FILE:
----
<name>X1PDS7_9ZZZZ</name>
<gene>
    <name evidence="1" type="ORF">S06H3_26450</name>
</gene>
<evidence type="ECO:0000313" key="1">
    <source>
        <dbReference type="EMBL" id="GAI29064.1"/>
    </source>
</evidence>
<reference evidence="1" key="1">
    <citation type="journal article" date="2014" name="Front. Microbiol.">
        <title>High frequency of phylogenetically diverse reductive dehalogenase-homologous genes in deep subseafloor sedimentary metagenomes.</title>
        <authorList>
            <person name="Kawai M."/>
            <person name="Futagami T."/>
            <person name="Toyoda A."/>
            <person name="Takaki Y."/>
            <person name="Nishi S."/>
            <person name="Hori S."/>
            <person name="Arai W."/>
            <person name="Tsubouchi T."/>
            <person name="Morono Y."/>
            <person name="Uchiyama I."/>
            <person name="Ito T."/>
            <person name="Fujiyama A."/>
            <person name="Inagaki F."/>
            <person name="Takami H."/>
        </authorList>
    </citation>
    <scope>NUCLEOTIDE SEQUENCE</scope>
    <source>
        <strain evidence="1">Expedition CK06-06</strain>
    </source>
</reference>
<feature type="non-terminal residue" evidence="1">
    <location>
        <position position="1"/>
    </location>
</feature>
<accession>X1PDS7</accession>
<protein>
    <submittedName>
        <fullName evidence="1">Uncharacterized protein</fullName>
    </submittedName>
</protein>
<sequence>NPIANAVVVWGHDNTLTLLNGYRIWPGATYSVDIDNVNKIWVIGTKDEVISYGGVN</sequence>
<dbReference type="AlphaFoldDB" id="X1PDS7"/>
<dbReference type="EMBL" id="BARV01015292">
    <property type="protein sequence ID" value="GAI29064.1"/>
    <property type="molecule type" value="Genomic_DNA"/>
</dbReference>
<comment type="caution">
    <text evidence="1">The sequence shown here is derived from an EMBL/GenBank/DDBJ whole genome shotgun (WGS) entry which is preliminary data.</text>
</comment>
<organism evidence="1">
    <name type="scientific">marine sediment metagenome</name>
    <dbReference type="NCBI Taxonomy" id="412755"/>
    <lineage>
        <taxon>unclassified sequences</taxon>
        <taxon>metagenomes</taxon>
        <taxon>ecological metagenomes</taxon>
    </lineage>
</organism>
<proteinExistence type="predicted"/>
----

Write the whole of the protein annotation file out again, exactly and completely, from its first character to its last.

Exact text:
<name>X1PDS7_9ZZZZ</name>
<gene>
    <name evidence="1" type="ORF">S06H3_26450</name>
</gene>
<evidence type="ECO:0000313" key="1">
    <source>
        <dbReference type="EMBL" id="GAI29064.1"/>
    </source>
</evidence>
<reference evidence="1" key="1">
    <citation type="journal article" date="2014" name="Front. Microbiol.">
        <title>High frequency of phylogenetically diverse reductive dehalogenase-homologous genes in deep subseafloor sedimentary metagenomes.</title>
        <authorList>
            <person name="Kawai M."/>
            <person name="Futagami T."/>
            <person name="Toyoda A."/>
            <person name="Takaki Y."/>
            <person name="Nishi S."/>
            <person name="Hori S."/>
            <person name="Arai W."/>
            <person name="Tsubouchi T."/>
            <person name="Morono Y."/>
            <person name="Uchiyama I."/>
            <person name="Ito T."/>
            <person name="Fujiyama A."/>
            <person name="Inagaki F."/>
            <person name="Takami H."/>
        </authorList>
    </citation>
    <scope>NUCLEOTIDE SEQUENCE</scope>
    <source>
        <strain evidence="1">Expedition CK06-06</strain>
    </source>
</reference>
<feature type="non-terminal residue" evidence="1">
    <location>
        <position position="1"/>
    </location>
</feature>
<accession>X1PDS7</accession>
<protein>
    <submittedName>
        <fullName evidence="1">Uncharacterized protein</fullName>
    </submittedName>
</protein>
<sequence>NPIANAVVVWGHDNTLTLLNGYRIWPGATYSVDIDNVNKIWVIGTKDEVISYGGVN</sequence>
<dbReference type="AlphaFoldDB" id="X1PDS7"/>
<dbReference type="EMBL" id="BARV01015292">
    <property type="protein sequence ID" value="GAI29064.1"/>
    <property type="molecule type" value="Genomic_DNA"/>
</dbReference>
<comment type="caution">
    <text evidence="1">The sequence shown here is derived from an EMBL/GenBank/DDBJ whole genome shotgun (WGS) entry which is preliminary data.</text>
</comment>
<organism evidence="1">
    <name type="scientific">marine sediment metagenome</name>
    <dbReference type="NCBI Taxonomy" id="412755"/>
    <lineage>
        <taxon>unclassified sequences</taxon>
        <taxon>metagenomes</taxon>
        <taxon>ecological metagenomes</taxon>
    </lineage>
</organism>
<proteinExistence type="predicted"/>